At the wine bar, it’s all about the wine, right? Well, mostly.
The allure of a fine vino is definitely irresistible. But a wine bar equipped with inviting amenities — like food, savvy staff, a unique ambiance and even educational classes — can heighten the wine-tasting experience and keep customers coming back.
During the last five years, the wine bar industry has grown by 3.8%, resulting in revenues of $2 billion as 2019 dawned, according to IBISWorld. Such growth indicates that with the right product, aesthetic and atmosphere, a wine bar can be successful and profitable.
Choosing The Best Wine
Ultimately, the success of a wine bar depends on its wine, so choosing carefully is essential.
- Identifying quality winemakers, especially smaller, independent and even local, family-run businesses
- Testing the products of these winemakers
- Recognizing what’s already on the global market
- Staying up on trends
- Knowing the characteristics of grapes and regions
Building The Right Wine List
The wine list should reflect the fruits of a finely tuned selection and curation process. Thus, the list should:
Provide variety — not just in the type of wine, but also in terms of vintage, region and price range.
Be easy to read and understand. You should list enough to entice and interest, but not overwhelm.
Be finely curated to demonstrate that the wines have been thoughtfully selected and are of high quality.
Be organized by category, varietal, style, theme or origin. It also should be rotated regularly so you continually offer something new to try.
Offering Compelling Embellishments
Wine bar customers want more than the vin ordinaire. They like accoutrements that bring zip and flair to their experience. The following should be at the core of a successful establishment:
Knowledgeable staff. A wine bar needs somebody who really knows wine. A sommelier or two can’t hurt. It’s just not sufficient to say a wine is “delicious” when an inquisitive guest queries, so a wine-savvy staff is essential to customer satisfaction.
Food. Complementing wine with tasty morsels — seasonal delicacies, desserts and interesting appetizers — is a plus. It adds a taste element that is not only appealing, but also educates customers about wine-food pairings that accentuate flavor all the way around, and elevate the wine-savoring and eating experience.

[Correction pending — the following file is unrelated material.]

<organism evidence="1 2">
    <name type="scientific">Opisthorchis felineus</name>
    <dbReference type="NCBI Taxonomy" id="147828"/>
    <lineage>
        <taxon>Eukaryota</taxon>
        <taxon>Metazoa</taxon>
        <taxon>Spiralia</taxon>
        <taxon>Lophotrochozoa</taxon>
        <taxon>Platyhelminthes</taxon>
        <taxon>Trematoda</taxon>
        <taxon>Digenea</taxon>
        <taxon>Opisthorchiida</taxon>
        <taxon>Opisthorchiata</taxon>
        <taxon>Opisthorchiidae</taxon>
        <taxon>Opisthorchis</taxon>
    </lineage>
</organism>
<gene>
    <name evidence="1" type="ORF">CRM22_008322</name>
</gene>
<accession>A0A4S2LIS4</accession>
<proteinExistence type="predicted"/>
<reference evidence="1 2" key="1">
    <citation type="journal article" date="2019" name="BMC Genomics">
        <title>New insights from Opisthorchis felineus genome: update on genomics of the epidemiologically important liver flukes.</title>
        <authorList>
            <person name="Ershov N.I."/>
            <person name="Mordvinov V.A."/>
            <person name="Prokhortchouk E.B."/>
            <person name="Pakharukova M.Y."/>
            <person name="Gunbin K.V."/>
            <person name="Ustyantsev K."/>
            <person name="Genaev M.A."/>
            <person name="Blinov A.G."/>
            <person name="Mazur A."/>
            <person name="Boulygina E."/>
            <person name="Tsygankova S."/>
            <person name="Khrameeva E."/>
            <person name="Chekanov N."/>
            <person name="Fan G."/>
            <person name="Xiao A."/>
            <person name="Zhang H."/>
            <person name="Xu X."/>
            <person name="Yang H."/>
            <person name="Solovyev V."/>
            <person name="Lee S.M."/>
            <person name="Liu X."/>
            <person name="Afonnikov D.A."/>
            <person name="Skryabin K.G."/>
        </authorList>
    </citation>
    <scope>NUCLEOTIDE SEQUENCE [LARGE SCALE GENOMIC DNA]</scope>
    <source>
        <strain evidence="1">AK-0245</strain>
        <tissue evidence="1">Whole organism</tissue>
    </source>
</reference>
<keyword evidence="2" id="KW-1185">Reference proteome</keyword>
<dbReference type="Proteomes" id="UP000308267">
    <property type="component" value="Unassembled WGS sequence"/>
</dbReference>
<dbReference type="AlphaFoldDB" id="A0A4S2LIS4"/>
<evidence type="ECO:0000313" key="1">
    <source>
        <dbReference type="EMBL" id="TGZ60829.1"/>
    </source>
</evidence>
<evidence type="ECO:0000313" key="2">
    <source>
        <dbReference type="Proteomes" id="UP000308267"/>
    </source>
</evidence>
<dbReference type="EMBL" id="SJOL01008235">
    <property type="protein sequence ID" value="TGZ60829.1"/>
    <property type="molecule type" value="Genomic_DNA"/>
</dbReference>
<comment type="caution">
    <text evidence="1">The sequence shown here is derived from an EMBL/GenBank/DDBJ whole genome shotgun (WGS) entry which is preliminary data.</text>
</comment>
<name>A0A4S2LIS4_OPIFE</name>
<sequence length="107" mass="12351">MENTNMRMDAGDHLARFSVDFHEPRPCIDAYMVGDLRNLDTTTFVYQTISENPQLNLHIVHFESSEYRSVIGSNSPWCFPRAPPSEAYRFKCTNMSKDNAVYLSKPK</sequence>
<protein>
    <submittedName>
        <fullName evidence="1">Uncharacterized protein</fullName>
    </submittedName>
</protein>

In her Westword article “Ten Things That Can Make a Good Wine Bar a Great Wine Bar,” Kendra Anderson says a great wine bar can simply serve “fantastic finger-food, some salty, some crunchy, some sweet.” She adds that the snacks must serve as the complement to the wine, “not the other way around.”
Anderson also recommends simple plates of meats, cheeses, nuts and olives.
Glassware. Sure, you can drink wine from anything. However, the vessel – type, size and shape – is imperative to the tasting experience. A wise investment in appropriate glassware — crystal versus glass is an important consideration, for example — for the range of varietals is a must.
Ambiance. Think inviting, welcoming and comfortable.
For example, wine writer Andrea Frost recommends that a wine bar on a main street should be set back from the thoroughfare, away from the hectic rush outside. It should present with a culture of warmth — wood over metal, for example.
The goal is to offer a “sanctuary for aesthetic appreciation” where people slow down, step away from the digital culture and take a moment “to ponder, admire or discuss a glass of wine with company is something closer to important than pleasurable,” Frost says.
The atmosphere should be heightened with:
- Lighting that is aesthetic, but also enables the customer to easily read the wine list and evaluate a wine’s color
- Furniture and seating that encourage intimate interaction as well as solitude
- Music that is subtle, yet loud out enough to hear while not deterring from the pleasure of drinking
Marketing: It’s Mostly About The Customer
The customer should always come first. Consistently putting out a good product is what draws in regulars and helps a wine bar become a fabric of the community.
Avoid vapid promotions that don’t generate a steady and loyal customer base. Instead, try to become a staple of the neighborhood community.
- Happy-hour tastings targeting specific client niches
- VIP loyalty programs that include special wine tastings where customer favorites become prime “on tap” selections for a time
- A presentation of wine flights with samples of a wine bar’s favorites
- Classes that teach about wine in nonacademic ways and are offered during off-peak hours and days
Is your wine bar looking for a POS that integrates with your inventory? Contact a Talus representative today to customize your point of sale system.